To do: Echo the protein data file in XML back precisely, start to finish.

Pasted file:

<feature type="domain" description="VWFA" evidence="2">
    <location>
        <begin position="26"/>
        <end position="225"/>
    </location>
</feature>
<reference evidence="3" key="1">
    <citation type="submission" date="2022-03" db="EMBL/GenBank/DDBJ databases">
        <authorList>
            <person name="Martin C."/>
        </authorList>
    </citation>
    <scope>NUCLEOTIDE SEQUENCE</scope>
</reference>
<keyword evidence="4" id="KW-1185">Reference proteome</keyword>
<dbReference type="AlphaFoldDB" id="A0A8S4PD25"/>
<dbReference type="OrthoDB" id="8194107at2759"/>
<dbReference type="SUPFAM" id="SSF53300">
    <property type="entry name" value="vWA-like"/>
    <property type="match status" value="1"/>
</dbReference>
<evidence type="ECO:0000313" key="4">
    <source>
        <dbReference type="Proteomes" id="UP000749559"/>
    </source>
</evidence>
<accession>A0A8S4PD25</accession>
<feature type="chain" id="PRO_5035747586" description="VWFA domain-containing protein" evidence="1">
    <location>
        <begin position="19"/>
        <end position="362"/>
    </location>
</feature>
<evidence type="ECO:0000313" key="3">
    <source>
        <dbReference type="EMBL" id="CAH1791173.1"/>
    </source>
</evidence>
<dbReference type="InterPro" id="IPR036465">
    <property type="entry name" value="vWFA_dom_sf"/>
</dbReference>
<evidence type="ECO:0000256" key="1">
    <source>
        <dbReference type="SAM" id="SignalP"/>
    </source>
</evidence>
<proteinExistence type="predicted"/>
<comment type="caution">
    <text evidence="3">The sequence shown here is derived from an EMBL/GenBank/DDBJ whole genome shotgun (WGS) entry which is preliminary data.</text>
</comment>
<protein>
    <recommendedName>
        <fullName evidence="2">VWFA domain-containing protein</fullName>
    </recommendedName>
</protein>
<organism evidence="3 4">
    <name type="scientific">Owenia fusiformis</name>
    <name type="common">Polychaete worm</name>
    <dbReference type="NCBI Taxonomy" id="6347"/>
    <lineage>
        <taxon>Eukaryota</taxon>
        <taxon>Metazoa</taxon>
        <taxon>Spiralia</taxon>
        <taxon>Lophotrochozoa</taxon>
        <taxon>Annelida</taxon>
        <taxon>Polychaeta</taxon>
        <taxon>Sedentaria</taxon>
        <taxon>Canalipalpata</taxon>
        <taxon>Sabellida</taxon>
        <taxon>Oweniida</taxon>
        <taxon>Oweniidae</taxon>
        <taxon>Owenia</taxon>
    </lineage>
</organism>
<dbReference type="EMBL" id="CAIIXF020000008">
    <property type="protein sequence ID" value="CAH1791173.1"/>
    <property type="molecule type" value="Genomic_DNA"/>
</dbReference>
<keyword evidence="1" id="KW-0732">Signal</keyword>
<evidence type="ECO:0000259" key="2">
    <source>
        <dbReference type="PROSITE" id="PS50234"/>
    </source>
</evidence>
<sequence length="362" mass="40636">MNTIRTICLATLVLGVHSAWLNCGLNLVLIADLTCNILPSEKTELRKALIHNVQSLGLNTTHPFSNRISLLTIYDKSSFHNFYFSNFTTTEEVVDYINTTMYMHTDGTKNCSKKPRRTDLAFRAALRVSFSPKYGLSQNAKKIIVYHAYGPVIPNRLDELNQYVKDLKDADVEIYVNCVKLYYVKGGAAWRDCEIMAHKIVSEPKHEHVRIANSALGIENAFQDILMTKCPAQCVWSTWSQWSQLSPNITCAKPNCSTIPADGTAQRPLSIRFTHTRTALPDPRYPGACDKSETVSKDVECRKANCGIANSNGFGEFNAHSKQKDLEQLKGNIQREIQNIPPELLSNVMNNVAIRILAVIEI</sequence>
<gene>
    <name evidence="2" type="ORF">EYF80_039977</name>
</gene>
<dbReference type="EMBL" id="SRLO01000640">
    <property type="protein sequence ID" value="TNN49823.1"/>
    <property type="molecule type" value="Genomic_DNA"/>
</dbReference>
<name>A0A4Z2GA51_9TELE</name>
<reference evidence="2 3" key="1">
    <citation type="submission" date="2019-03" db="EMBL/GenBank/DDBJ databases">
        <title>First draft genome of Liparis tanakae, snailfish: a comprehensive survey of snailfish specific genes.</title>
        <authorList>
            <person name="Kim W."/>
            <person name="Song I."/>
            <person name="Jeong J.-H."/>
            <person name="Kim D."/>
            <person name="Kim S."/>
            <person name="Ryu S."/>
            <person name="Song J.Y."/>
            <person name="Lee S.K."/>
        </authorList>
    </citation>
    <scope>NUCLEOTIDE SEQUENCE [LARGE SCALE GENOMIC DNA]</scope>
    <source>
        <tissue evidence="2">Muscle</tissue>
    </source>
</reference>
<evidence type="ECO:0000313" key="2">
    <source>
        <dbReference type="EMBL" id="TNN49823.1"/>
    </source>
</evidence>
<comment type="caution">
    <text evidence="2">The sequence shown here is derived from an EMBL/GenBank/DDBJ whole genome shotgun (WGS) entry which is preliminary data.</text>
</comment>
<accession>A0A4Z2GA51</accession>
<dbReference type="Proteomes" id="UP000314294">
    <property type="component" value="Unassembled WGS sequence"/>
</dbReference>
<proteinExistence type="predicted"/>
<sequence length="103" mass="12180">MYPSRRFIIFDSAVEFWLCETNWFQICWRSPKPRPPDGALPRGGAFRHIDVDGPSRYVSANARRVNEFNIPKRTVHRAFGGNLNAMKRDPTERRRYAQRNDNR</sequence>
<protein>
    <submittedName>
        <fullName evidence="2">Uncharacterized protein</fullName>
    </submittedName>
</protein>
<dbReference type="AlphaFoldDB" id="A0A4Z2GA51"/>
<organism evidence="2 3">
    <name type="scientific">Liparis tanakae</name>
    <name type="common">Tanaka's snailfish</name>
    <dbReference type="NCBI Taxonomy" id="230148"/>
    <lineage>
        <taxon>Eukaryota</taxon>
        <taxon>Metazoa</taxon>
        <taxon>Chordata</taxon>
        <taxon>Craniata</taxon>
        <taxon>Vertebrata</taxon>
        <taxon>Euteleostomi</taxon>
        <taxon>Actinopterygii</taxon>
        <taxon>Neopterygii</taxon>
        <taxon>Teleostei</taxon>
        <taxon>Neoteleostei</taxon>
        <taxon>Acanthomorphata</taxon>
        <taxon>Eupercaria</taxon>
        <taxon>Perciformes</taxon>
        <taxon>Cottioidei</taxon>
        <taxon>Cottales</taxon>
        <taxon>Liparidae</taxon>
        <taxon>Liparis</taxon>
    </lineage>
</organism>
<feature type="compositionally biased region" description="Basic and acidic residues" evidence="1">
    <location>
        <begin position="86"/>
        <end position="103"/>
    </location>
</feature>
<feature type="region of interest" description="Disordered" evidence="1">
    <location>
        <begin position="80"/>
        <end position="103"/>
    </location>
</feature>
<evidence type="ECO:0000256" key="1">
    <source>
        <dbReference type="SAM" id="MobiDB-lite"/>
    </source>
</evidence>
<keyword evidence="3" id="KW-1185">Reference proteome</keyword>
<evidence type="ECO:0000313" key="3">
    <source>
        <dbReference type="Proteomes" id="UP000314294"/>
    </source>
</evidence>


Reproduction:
<feature type="domain" description="VWFA" evidence="2">
    <location>
        <begin position="26"/>
        <end position="225"/>
    </location>
</feature>
<reference evidence="3" key="1">
    <citation type="submission" date="2022-03" db="EMBL/GenBank/DDBJ databases">
        <authorList>
            <person name="Martin C."/>
        </authorList>
    </citation>
    <scope>NUCLEOTIDE SEQUENCE</scope>
</reference>
<keyword evidence="4" id="KW-1185">Reference proteome</keyword>
<dbReference type="AlphaFoldDB" id="A0A8S4PD25"/>
<dbReference type="OrthoDB" id="8194107at2759"/>
<dbReference type="SUPFAM" id="SSF53300">
    <property type="entry name" value="vWA-like"/>
    <property type="match status" value="1"/>
</dbReference>
<evidence type="ECO:0000313" key="4">
    <source>
        <dbReference type="Proteomes" id="UP000749559"/>
    </source>
</evidence>
<accession>A0A8S4PD25</accession>
<feature type="chain" id="PRO_5035747586" description="VWFA domain-containing protein" evidence="1">
    <location>
        <begin position="19"/>
        <end position="362"/>
    </location>
</feature>
<evidence type="ECO:0000313" key="3">
    <source>
        <dbReference type="EMBL" id="CAH1791173.1"/>
    </source>
</evidence>
<dbReference type="InterPro" id="IPR036465">
    <property type="entry name" value="vWFA_dom_sf"/>
</dbReference>
<evidence type="ECO:0000256" key="1">
    <source>
        <dbReference type="SAM" id="SignalP"/>
    </source>
</evidence>
<proteinExistence type="predicted"/>
<comment type="caution">
    <text evidence="3">The sequence shown here is derived from an EMBL/GenBank/DDBJ whole genome shotgun (WGS) entry which is preliminary data.</text>
</comment>
<protein>
    <recommendedName>
        <fullName evidence="2">VWFA domain-containing protein</fullName>
    </recommendedName>
</protein>
<organism evidence="3 4">
    <name type="scientific">Owenia fusiformis</name>
    <name type="common">Polychaete worm</name>
    <dbReference type="NCBI Taxonomy" id="6347"/>
    <lineage>
        <taxon>Eukaryota</taxon>
        <taxon>Metazoa</taxon>
        <taxon>Spiralia</taxon>
        <taxon>Lophotrochozoa</taxon>
        <taxon>Annelida</taxon>
        <taxon>Polychaeta</taxon>
        <taxon>Sedentaria</taxon>
        <taxon>Canalipalpata</taxon>
        <taxon>Sabellida</taxon>
        <taxon>Oweniida</taxon>
        <taxon>Oweniidae</taxon>
        <taxon>Owenia</taxon>
    </lineage>
</organism>
<dbReference type="EMBL" id="CAIIXF020000008">
    <property type="protein sequence ID" value="CAH1791173.1"/>
    <property type="molecule type" value="Genomic_DNA"/>
</dbReference>
<keyword evidence="1" id="KW-0732">Signal</keyword>
<evidence type="ECO:0000259" key="2">
    <source>
        <dbReference type="PROSITE" id="PS50234"/>
    </source>
</evidence>
<sequence length="362" mass="40636">MNTIRTICLATLVLGVHSAWLNCGLNLVLIADLTCNILPSEKTELRKALIHNVQSLGLNTTHPFSNRISLLTIYDKSSFHNFYFSNFTTTEEVVDYINTTMYMHTDGTKNCSKKPRRTDLAFRAALRVSFSPKYGLSQNAKKIIVYHAYGPVIPNRLDELNQYVKDLKDADVEIYVNCVKLYYVKGGAAWRDCEIMAHKIVSEPKHEHVRIANSALGIENAFQDILMTKCPAQCVWSTWSQWSQLSPNITCAKPNCSTIPADGTAQRPLSIRFTHTRTALPDPRYPGACDKSETVSKDVECRKANCGIANSNGFGEFNAHSKQKDLEQLKGNIQREIQNIPPELLSNVMNNVAIRILAVIEI</sequence>
<gene>
    <name evidence="2" type="ORF">EYF80_039977</name>
</gene>
<dbReference type="EMBL" id="SRLO01000640">
    <property type="protein sequence ID" value="TNN49823.1"/>
    <property type="molecule type" value="Genomic_DNA"/>
</dbReference>
<name>A0A4Z2GA51_9TELE</name>
<reference evidence="2 3" key="1">
    <citation type="submission" date="2019-03" db="EMBL/GenBank/DDBJ databases">
        <title>First draft genome of Liparis tanakae, snailfish: a comprehensive survey of snailfish specific genes.</title>
        <authorList>
            <person name="Kim W."/>
            <person name="Song I."/>
            <person name="Jeong J.-H."/>
            <person name="Kim D."/>
            <person name="Kim S."/>
            <person name="Ryu S."/>
            <person name="Song J.Y."/>
            <person name="Lee S.K."/>
        </authorList>
    </citation>
    <scope>NUCLEOTIDE SEQUENCE [LARGE SCALE GENOMIC DNA]</scope>
    <source>
        <tissue evidence="2">Muscle</tissue>
    </source>
</reference>
<evidence type="ECO:0000313" key="2">
    <source>
        <dbReference type="EMBL" id="TNN49823.1"/>
    </source>
</evidence>
<comment type="caution">
    <text evidence="2">The sequence shown here is derived from an EMBL/GenBank/DDBJ whole genome shotgun (WGS) entry which is preliminary data.</text>
</comment>
<accession>A0A4Z2GA51</accession>
<dbReference type="Proteomes" id="UP000314294">
    <property type="component" value="Unassembled WGS sequence"/>
</dbReference>
<proteinExistence type="predicted"/>
<sequence length="103" mass="12180">MYPSRRFIIFDSAVEFWLCETNWFQICWRSPKPRPPDGALPRGGAFRHIDVDGPSRYVSANARRVNEFNIPKRTVHRAFGGNLNAMKRDPTERRRYAQRNDNR</sequence>
<protein>
    <submittedName>
        <fullName evidence="2">Uncharacterized protein</fullName>
    </submittedName>
</protein>
<dbReference type="AlphaFoldDB" id="A0A4Z2GA51"/>
<organism evidence="2 3">
    <name type="scientific">Liparis tanakae</name>
    <name type="common">Tanaka's snailfish</name>
    <dbReference type="NCBI Taxonomy" id="230148"/>
    <lineage>
        <taxon>Eukaryota</taxon>
        <taxon>Metazoa</taxon>
        <taxon>Chordata</taxon>
        <taxon>Craniata</taxon>
        <taxon>Vertebrata</taxon>
        <taxon>Euteleostomi</taxon>
        <taxon>Actinopterygii</taxon>
        <taxon>Neopterygii</taxon>
        <taxon>Teleostei</taxon>
        <taxon>Neoteleostei</taxon>
        <taxon>Acanthomorphata</taxon>
        <taxon>Eupercaria</taxon>
        <taxon>Perciformes</taxon>
        <taxon>Cottioidei</taxon>
        <taxon>Cottales</taxon>
        <taxon>Liparidae</taxon>
        <taxon>Liparis</taxon>
    </lineage>
</organism>
<feature type="compositionally biased region" description="Basic and acidic residues" evidence="1">
    <location>
        <begin position="86"/>
        <end position="103"/>
    </location>
</feature>
<feature type="region of interest" description="Disordered" evidence="1">
    <location>
        <begin position="80"/>
        <end position="103"/>
    </location>
</feature>
<evidence type="ECO:0000256" key="1">
    <source>
        <dbReference type="SAM" id="MobiDB-lite"/>
    </source>
</evidence>
<keyword evidence="3" id="KW-1185">Reference proteome</keyword>
<evidence type="ECO:0000313" key="3">
    <source>
        <dbReference type="Proteomes" id="UP000314294"/>
    </source>
</evidence>